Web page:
This Week’s Sleepers: Josh Scobee and Jason Hanson


  • Look for the Chicago Bears to feast on Saints QB Aaron Brooks on Sunday. Brooks has looked frazzled in his last two outings, giving up 10 sacks, 2 INTs, 1 safety, and 1 defensive touchdown.
  • With Terrell Owens likely out for this week’s game and Donovan McNabb’s medical chart growing in length, the Washington Redskins have a lot of upside. The Redskins have been playing stout defense all season, but they haven’t rewarded owners with much in the way of sacks and turnovers. That could change this week if the Eagles take the field without one or both of their two best players. Monitor the statuses of Owens and McNabb. If one of them sits, the Redskins could be gold.

This Week’s Sleepers: Washington Redskins and New York Giants

The 6-Pack

Last Week’s 6-Pack: Old Speckled Hen

Price Paid: $8.49

Old Speckled Hen is an English style ale brewed by Morland Brewery in the UK. According to the label, the beer was named after “an unusual, speckled, vintage MG car.” It’s packaged in unique clear bottles that seem to be substantially taller and somehow more upscale than your average beer bottle. Old Speckled Hen had an aroma that I can best describe as club-soda-like. Also present was a light herbal quality. The ale poured to a thick soap like head that rested on top of a tea-colored body. The head eventually faded to a thin ring that remained for the duration of my sampling. Upon the first sip, I was greeted with a buttery smoothness that made Old Speckled Hen it quite easy drink. The taste was dry. Perhaps as dry as any beer I’ve sampled. It was dominated by biscuit and faint citrus flavors up front, but those gave way to bitter hops. Behind it all was a musty/earthy tone it that is strangely enjoyable—it almost resembled whiskey. Overall, Old Speckled Hen is a highly drinkable beer that offers some interesting and unique flavors. I’d love to try it with a big plate of fish and chips. Three stars out of five.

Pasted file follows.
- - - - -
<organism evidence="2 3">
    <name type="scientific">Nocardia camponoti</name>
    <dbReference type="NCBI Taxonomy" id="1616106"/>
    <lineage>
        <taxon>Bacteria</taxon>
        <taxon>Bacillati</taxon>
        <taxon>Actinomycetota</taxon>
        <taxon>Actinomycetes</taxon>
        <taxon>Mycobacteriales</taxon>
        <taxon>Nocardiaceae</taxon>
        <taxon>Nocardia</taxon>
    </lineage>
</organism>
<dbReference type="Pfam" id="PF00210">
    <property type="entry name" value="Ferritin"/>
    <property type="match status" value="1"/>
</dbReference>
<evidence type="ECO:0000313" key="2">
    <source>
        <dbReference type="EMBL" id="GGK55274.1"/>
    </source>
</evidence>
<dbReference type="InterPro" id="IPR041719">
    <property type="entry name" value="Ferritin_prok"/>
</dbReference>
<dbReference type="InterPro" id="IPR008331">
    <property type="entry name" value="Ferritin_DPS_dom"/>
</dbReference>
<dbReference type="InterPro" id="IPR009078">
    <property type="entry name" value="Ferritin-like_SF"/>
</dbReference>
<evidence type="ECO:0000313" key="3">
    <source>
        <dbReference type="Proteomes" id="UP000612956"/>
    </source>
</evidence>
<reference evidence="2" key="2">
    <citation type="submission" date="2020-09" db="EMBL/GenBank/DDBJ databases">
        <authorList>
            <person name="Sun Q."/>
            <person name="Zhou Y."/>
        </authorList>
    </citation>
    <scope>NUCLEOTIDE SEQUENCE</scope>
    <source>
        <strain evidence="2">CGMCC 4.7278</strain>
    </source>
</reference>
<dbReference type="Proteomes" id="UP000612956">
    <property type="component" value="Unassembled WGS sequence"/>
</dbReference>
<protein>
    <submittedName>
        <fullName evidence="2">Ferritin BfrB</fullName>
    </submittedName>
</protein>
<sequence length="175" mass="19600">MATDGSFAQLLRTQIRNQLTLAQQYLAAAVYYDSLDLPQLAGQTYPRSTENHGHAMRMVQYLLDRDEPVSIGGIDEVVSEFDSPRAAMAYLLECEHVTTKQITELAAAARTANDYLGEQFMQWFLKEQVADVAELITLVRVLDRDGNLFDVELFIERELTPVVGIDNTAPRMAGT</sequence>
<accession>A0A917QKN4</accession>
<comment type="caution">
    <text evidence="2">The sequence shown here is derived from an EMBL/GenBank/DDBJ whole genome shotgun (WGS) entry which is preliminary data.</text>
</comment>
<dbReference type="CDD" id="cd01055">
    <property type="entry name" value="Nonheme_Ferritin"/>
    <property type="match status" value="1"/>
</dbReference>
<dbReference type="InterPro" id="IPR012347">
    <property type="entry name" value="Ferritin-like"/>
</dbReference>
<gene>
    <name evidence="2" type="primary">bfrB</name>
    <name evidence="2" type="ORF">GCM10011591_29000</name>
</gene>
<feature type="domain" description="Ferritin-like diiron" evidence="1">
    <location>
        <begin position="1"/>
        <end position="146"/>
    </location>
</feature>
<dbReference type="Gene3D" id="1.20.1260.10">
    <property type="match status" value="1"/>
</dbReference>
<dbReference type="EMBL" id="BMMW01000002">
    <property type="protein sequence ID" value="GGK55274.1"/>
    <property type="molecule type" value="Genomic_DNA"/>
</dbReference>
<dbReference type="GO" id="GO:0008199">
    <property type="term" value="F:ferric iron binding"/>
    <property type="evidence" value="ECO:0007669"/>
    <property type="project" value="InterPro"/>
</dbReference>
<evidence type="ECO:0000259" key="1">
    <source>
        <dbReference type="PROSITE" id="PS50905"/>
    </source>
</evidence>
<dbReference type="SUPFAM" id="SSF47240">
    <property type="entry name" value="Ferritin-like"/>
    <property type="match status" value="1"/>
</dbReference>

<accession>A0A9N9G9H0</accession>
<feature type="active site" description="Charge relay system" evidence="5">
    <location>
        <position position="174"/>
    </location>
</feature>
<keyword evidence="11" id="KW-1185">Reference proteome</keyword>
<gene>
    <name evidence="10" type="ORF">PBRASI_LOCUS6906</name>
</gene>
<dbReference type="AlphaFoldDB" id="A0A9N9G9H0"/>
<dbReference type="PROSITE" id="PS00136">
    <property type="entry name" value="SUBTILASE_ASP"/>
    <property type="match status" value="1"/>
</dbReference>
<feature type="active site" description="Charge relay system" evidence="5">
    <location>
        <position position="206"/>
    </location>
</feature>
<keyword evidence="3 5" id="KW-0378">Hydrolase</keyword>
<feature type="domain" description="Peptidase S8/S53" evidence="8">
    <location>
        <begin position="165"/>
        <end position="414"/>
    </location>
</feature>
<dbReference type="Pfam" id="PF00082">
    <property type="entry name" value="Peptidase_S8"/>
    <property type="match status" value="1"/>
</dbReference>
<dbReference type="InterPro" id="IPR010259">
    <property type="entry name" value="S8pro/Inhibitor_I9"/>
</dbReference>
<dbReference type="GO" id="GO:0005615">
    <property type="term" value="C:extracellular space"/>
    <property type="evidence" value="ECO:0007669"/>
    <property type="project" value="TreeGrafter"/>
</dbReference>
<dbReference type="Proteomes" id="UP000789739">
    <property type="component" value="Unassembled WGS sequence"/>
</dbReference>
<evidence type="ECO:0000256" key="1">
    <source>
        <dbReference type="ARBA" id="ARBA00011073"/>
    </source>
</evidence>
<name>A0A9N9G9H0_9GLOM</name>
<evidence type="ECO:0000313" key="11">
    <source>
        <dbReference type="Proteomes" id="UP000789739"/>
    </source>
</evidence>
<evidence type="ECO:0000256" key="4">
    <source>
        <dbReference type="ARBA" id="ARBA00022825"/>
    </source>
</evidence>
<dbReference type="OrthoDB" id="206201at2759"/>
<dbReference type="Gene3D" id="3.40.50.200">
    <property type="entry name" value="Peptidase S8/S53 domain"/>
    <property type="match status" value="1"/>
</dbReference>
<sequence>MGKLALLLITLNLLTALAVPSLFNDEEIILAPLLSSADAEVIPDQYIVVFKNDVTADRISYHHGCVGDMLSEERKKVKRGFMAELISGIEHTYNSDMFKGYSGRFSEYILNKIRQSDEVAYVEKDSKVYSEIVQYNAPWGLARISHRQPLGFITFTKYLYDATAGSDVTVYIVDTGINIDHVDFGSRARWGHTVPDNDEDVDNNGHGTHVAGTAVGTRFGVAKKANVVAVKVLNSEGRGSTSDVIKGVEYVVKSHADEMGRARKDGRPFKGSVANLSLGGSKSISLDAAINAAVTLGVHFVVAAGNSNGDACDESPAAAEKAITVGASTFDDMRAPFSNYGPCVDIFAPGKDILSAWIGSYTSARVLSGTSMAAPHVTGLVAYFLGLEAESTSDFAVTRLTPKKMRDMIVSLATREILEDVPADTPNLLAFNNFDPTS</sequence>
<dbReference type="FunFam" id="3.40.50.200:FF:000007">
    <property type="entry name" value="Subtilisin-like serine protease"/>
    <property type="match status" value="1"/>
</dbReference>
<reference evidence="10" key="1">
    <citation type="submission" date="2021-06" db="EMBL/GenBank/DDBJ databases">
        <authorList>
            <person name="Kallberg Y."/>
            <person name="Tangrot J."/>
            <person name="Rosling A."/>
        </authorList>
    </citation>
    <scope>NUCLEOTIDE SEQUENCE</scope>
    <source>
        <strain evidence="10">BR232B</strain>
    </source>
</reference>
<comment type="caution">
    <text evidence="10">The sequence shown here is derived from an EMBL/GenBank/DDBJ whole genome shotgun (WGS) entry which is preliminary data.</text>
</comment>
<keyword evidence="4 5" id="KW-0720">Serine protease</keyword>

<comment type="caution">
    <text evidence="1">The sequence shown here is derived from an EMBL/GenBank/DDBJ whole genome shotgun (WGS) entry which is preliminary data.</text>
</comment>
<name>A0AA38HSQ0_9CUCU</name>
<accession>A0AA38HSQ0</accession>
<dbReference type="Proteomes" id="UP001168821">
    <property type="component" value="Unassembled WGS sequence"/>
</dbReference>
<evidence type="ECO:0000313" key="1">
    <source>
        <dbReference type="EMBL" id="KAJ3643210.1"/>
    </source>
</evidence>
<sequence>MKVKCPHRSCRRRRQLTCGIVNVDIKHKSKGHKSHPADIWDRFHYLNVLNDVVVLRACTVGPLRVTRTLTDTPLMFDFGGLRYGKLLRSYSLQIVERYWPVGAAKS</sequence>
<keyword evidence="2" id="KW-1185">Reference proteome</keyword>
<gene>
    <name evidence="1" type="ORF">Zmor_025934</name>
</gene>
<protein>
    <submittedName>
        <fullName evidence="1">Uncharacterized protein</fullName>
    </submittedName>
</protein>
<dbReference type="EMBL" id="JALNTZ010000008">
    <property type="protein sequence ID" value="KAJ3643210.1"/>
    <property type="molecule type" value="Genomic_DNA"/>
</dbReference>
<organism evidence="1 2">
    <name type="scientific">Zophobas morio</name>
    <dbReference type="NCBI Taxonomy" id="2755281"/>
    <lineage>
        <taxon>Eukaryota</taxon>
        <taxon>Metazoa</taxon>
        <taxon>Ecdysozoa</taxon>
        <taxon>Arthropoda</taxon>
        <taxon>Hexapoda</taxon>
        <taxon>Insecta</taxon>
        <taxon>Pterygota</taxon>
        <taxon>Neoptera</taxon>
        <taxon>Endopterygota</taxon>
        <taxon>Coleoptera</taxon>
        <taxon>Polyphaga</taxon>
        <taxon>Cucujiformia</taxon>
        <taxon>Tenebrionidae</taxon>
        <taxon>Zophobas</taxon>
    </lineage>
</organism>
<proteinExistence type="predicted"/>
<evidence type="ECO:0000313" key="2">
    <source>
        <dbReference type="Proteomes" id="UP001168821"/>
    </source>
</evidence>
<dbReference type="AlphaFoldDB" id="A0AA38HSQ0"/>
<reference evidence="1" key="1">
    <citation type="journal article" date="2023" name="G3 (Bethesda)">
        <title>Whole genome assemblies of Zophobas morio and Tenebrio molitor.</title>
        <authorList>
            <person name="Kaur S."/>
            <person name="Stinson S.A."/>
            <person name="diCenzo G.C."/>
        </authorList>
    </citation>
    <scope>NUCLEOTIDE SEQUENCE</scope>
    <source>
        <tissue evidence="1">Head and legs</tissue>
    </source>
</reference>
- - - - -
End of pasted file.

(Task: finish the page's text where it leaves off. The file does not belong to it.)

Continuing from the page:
Next Week's 6-Pack : Chimay Ale (Red), Belgium